‘And what a successful case it came to be’


After a number of weeks spent in the Convalescent Home in Corstorphine and a few more recuperating at her brother Walter’s home in Campbeltown, Mathewson was able to return to her home in Shetland. There, having heard that Cheyne was home on the island of Fetlar for his holiday, she went to see him. It was in her view, I believe, a triumphal visit. In her own words:

In the summer of 78 […] I went to Fetlar to see [Dr Cheyne] for advice on my arm also to let him see its progress. He probed it to see if it was sound at the bone. I felt it in the shoulder cup, and for some days after it was very sore. He asked if it had ever gathered Yes Sir it gathered three times after I came home.’ ‘What did you do?’ I wrote to Dr Chiene Edinburgh and he sent me a drainage tube.’ ‘And who put it in?’ ‘Myself, sir, before a glass.’ He was very much amused and surprised at this, then had lots of questions; then said, Well it is quite sound at the bone and it will doubtless get to be as strong as the other yet, and what a successful case it came to be and I am so glad to see it’. (S2, 92)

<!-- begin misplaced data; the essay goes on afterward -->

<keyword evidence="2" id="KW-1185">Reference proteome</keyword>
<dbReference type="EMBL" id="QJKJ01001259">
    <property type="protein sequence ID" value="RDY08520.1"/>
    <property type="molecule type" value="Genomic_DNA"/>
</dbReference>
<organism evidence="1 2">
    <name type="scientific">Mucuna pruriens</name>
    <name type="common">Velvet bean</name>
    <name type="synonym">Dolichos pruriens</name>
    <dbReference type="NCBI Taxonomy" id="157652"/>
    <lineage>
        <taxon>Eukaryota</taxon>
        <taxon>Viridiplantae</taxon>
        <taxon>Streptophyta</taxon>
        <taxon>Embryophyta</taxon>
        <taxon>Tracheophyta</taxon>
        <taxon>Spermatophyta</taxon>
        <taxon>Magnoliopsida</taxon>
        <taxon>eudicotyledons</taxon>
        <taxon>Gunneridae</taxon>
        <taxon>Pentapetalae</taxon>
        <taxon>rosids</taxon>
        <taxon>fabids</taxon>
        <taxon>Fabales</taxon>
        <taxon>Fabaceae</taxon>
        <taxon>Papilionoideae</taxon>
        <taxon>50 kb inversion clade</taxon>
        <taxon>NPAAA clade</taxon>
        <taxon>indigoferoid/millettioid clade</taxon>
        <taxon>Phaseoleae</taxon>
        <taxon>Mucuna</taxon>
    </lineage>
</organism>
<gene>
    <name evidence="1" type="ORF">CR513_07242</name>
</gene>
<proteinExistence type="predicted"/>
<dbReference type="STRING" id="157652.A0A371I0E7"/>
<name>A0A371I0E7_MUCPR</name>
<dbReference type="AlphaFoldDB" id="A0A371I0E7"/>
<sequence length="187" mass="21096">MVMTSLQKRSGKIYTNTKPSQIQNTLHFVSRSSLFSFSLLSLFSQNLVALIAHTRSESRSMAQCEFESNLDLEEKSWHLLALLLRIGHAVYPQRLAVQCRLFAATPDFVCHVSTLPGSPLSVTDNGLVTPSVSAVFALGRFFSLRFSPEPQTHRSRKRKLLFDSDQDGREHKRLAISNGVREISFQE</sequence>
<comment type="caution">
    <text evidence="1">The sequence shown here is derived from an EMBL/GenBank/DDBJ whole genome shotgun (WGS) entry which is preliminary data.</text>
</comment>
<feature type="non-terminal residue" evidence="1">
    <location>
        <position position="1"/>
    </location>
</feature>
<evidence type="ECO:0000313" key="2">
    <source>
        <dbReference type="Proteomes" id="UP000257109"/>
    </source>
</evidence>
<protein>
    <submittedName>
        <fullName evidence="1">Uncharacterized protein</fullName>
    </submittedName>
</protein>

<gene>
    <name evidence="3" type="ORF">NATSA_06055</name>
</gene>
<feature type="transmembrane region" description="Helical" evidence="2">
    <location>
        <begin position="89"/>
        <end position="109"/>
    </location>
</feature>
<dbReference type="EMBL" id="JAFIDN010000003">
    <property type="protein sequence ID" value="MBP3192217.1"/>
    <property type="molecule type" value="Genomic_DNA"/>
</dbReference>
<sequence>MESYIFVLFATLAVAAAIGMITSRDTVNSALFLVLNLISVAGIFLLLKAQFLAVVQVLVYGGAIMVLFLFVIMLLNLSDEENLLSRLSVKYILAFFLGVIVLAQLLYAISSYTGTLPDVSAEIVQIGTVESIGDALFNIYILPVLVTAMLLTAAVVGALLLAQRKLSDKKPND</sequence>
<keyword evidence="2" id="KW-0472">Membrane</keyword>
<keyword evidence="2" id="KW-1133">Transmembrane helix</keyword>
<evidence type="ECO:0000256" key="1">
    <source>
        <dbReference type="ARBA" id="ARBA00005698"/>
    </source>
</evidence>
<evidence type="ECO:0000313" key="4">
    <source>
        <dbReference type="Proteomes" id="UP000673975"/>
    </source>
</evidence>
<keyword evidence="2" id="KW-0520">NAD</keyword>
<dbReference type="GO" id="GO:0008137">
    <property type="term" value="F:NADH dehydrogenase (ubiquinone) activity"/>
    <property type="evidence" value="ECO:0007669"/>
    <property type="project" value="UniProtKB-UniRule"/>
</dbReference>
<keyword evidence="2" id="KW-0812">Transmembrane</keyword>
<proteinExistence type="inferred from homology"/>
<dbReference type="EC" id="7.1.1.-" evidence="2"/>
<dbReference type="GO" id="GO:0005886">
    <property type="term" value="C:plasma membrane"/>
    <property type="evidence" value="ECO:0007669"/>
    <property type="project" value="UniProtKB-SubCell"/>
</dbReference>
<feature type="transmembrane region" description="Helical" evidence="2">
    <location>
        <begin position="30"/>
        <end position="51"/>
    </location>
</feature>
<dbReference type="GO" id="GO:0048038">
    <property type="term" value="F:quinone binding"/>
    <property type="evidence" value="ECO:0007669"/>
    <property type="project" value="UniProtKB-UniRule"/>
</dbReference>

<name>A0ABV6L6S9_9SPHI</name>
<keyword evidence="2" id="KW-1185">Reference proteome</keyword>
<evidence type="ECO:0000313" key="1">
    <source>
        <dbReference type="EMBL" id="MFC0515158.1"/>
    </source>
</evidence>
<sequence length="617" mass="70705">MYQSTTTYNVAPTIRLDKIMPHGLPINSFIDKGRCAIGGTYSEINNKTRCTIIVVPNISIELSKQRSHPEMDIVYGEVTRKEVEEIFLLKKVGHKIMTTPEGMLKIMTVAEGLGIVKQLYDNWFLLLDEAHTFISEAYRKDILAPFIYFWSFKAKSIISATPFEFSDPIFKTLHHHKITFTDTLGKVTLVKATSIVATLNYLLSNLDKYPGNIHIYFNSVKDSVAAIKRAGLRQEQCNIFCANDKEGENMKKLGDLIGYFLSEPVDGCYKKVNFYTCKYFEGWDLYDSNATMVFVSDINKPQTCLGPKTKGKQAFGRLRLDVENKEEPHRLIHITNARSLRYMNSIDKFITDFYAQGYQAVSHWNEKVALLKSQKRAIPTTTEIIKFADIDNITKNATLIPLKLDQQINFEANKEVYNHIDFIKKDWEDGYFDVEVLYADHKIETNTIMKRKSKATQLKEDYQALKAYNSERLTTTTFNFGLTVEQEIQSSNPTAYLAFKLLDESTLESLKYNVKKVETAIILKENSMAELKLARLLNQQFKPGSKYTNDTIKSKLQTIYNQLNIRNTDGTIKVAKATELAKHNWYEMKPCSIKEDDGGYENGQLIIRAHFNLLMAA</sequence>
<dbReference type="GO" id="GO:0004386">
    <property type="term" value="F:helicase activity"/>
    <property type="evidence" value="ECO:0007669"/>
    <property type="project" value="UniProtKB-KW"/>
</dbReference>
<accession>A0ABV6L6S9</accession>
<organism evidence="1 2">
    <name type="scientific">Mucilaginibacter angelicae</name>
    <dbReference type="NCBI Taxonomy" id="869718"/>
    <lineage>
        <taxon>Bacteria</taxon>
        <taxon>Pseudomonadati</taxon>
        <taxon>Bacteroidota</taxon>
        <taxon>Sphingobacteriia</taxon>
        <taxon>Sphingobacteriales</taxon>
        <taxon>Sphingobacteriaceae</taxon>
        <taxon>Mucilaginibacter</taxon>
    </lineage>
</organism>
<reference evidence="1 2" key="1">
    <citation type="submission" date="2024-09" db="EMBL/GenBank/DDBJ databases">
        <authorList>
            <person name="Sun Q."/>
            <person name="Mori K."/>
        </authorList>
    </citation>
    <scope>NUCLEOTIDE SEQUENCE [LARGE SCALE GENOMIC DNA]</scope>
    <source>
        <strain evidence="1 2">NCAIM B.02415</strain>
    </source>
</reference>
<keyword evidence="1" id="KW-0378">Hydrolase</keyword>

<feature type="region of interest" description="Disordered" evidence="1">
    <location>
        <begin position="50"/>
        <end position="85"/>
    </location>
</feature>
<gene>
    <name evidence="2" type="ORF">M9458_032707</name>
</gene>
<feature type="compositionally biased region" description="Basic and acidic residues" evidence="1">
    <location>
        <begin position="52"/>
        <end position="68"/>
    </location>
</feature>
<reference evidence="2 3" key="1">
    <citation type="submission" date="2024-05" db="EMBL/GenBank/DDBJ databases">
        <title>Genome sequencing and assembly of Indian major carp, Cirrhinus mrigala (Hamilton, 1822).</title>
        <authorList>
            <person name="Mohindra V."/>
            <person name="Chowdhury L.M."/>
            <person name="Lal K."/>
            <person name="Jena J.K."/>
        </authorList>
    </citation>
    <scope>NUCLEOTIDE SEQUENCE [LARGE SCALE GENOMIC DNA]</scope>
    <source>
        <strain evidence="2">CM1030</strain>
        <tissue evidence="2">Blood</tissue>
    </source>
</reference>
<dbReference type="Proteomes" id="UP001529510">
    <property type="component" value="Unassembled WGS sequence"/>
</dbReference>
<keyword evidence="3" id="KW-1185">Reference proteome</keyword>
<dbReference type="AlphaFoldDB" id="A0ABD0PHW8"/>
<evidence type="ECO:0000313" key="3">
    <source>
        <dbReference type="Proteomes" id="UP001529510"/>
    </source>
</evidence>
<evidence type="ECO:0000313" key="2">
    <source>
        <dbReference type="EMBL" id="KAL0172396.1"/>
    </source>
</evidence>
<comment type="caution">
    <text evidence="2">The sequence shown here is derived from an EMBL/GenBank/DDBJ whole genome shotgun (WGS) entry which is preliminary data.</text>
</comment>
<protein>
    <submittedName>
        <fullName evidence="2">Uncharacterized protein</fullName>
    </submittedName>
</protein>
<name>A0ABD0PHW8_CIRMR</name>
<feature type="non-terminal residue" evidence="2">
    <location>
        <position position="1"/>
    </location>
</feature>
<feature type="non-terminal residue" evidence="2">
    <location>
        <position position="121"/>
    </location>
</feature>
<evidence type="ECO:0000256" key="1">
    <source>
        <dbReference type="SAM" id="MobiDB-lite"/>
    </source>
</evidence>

Mathewson added, in this later version of her ‘Sketch’:

It healed quite up in August and since feels much stronger. It was 17 months healing. Now I can do any sort of indoor work, even washing clothes, etc. And looking back through this ordeal of trouble, how I am laid to wonder, and adore God’s love,

and she concludes with a quotation from a hymn (S2, 93). Little more than a year later, her father wrote to his remaining children, Joanna, Laurence, and others, ‘I write to you at present to let you know that I followed my Dear Margaret your Sister to the Grave in the Asaylum [sic] in MidYell on the evening of Saturday the 2nd October’.31 In addition to Margaret, he lost two other children that single year of 1880. Arthur died at age forty-one on 20 February 1880, Walter died at age thirty-eight on 31 October 1880, the two brothers most probably, like Margaret, succumbing to tuberculosis (Goldman, pp. 144–45).